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Google workers organized anti-Trump protests using company time, emails, and facilities, book reveals
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Google workers organized anti-Trump protests using company time, emails, and facilities, book reveals

How would that work out for Trump supporters?

After President Donald Trump was elected, Google employees used company time and resources to organize anti-Trump demonstrations — another example of the overwhelmingly politically liberal culture within the tech giant.

The Daily Caller's Peter Hasson revealed the efforts in a new book, titled, "The Manipulators: Facebook, Google, Twitter, and Big Tech's War on Conservatives." Hasson obtained Google emails showing the extent of the coordination within the company to oppose Trump.

"If your stomach turns when you consider a Trump presidency, I urge you not to let this moment pass quietly," one Google employee wrote to his coworkers, urging them to attend a protest in San Francisco.

Another Google employee organized a protest in which people would send disapproving postcards to the White House on March 15. That protest was publicized with a dramatically worded email, telling employee bring their "woke selves" to an area on the Google campus.

"We the people, in vast numbers, from all corners of the world, will overwhelm the man in his unpopularity and failure," the email said. "We will show the media and the politicians what standing with him — and against us — means. And most importantly, we will bury the White House in pink slips, all informing Donnie that he's fired. Each of us — every protester from every march, each congress-calling citizen, every boycotter, volunteer, donor, and petition signer — if each of us writes even a single postcard and we put them all in the mail on the same day, March 15th, well: you do the math. No alternative fact or Russian translation will explain away our record-breaking, officially-verifiable, warehouse-filling flood of fury."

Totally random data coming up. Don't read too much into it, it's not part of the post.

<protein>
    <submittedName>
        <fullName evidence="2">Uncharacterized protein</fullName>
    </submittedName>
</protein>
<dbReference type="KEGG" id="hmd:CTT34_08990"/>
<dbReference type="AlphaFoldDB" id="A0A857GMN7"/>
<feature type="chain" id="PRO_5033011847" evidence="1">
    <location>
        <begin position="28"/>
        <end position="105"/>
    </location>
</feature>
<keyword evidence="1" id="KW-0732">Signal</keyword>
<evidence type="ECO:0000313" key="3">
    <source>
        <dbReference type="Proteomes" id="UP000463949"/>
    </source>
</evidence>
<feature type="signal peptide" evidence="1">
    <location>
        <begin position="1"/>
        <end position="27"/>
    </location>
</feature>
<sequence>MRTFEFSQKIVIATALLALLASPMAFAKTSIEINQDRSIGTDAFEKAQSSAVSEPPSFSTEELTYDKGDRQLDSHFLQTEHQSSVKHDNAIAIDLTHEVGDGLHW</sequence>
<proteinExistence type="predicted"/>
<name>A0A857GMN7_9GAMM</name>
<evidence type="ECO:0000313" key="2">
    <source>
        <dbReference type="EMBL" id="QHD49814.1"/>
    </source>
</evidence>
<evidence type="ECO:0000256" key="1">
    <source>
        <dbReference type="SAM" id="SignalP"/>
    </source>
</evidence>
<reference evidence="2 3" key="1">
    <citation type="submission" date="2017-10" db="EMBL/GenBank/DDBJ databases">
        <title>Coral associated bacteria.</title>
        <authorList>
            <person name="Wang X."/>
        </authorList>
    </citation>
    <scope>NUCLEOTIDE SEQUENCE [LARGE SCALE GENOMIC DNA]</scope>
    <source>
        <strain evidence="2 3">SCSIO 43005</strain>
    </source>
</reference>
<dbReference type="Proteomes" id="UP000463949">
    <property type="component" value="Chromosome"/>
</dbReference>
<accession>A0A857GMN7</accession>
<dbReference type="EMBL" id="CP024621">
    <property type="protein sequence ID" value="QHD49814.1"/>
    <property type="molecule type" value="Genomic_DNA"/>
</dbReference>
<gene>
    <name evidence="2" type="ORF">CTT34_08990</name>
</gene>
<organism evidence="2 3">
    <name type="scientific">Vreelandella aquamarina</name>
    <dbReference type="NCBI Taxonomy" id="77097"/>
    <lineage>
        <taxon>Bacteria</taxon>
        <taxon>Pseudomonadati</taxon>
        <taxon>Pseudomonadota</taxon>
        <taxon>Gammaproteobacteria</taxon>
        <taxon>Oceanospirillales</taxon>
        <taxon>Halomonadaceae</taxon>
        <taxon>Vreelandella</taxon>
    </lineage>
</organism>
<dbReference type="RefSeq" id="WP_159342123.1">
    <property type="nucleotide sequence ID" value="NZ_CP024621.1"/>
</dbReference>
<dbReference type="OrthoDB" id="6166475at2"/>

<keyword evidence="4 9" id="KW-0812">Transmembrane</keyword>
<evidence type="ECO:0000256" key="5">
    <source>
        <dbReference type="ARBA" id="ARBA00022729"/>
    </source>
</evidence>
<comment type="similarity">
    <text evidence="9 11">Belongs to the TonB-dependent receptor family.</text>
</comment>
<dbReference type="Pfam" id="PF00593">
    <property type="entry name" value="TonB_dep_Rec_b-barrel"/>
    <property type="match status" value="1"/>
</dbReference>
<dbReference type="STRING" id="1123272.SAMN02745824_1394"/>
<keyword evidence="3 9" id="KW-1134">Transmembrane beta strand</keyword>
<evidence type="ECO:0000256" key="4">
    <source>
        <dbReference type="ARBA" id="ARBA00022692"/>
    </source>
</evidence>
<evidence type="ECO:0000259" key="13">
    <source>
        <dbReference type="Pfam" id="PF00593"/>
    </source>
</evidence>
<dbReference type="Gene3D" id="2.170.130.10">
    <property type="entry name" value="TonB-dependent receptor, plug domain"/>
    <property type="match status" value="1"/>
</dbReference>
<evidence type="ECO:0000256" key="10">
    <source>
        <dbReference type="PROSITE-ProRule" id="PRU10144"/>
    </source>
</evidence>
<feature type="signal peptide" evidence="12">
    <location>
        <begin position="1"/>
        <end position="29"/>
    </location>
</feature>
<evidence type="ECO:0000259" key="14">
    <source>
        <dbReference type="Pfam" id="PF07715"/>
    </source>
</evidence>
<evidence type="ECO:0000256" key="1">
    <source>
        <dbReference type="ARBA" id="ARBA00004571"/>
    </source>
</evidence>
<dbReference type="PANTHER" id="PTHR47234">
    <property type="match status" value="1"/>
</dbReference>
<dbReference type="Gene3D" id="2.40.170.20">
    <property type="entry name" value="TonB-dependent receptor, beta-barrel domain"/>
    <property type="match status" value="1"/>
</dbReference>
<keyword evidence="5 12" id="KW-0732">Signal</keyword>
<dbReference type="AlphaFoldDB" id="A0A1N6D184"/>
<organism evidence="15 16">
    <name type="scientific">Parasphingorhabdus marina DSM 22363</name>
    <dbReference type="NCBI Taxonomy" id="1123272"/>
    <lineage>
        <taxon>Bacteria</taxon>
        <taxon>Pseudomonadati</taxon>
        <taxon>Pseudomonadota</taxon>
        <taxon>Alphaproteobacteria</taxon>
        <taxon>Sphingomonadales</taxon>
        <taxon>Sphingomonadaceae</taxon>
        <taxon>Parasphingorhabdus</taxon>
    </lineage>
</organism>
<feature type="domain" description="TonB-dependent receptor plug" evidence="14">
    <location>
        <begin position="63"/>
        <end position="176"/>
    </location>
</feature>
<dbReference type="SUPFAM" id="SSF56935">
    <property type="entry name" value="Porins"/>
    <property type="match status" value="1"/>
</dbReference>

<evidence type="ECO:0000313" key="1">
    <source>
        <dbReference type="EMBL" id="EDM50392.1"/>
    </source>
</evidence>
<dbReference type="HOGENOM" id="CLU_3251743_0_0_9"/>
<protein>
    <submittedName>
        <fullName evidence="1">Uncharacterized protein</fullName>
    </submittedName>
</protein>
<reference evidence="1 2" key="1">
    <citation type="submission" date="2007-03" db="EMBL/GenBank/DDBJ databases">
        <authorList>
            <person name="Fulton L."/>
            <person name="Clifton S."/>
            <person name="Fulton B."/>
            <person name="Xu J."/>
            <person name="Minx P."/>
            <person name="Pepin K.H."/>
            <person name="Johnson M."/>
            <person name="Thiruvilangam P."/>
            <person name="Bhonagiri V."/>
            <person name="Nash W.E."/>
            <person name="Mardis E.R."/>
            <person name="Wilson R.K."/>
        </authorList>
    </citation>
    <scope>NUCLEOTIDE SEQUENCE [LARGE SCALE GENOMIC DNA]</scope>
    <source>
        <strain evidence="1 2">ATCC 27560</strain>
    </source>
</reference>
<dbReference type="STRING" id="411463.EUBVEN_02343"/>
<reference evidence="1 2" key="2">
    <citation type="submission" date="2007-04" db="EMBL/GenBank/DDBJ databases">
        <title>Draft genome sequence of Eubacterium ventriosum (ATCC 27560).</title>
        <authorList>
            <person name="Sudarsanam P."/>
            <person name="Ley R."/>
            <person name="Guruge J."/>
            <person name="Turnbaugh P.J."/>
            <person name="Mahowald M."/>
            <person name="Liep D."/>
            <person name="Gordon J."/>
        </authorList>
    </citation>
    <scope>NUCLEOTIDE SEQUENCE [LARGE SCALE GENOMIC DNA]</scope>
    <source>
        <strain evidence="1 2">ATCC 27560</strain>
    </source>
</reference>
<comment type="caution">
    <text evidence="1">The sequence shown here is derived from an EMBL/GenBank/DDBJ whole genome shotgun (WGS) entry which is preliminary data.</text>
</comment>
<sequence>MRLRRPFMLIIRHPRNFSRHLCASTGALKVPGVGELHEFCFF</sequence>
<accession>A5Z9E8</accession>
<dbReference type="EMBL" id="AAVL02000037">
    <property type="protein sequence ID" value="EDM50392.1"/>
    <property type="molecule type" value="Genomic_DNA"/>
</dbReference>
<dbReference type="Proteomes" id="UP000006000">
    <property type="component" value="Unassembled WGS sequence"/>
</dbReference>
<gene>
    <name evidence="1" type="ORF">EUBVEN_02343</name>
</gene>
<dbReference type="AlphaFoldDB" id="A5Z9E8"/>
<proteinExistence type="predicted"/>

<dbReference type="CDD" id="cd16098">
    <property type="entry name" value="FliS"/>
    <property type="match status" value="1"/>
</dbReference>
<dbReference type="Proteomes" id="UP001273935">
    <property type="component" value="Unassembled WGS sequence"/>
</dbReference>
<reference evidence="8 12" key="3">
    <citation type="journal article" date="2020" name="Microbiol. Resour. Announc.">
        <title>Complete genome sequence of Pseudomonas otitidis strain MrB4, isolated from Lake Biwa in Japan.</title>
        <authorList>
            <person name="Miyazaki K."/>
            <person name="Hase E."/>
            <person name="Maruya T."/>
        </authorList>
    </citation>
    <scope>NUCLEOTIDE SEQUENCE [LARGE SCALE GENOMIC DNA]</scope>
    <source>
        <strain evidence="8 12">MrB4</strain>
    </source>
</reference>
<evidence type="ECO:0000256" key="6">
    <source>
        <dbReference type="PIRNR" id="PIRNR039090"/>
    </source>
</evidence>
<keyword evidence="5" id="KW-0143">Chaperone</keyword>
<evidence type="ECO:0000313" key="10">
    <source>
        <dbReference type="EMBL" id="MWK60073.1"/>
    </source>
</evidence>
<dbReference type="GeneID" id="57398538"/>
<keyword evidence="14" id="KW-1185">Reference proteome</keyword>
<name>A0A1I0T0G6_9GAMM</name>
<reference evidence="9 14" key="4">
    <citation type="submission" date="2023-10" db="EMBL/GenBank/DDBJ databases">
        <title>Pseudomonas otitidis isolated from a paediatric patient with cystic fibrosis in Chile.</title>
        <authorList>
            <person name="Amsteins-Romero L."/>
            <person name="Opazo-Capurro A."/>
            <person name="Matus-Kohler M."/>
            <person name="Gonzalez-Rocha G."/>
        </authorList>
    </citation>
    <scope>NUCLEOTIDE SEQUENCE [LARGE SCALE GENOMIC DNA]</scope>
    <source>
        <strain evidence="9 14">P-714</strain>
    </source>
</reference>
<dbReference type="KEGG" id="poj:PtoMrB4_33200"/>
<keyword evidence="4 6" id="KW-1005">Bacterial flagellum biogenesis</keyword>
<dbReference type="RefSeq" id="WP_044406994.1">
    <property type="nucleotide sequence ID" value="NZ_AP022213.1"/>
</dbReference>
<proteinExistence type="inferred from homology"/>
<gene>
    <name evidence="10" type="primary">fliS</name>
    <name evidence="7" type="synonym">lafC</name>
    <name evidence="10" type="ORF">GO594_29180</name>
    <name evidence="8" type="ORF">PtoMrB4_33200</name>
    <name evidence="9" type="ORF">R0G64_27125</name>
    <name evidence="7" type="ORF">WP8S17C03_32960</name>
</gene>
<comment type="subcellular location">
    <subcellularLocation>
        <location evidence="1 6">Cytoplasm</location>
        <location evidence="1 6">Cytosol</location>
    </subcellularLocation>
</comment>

The Trump presidency apparently survived this attempted flood of mail.

In his book, Hasson emphasizes the unlikelihood that someone organizing pro-Trump political activity would be allowed to use company time, email lists, and office space in such a way.

"It bears repeating that the employees used their work email addresses, a company listserv, and company office space to organize their anti-Trump activism, because there is absolutely no chance that a Google employee could get away with organizing pro-Trump activism using Google resources on company time," Hasson wrote. "If someone tried, their coworkers would run them out of the company, if their bosses didn't fire them first."

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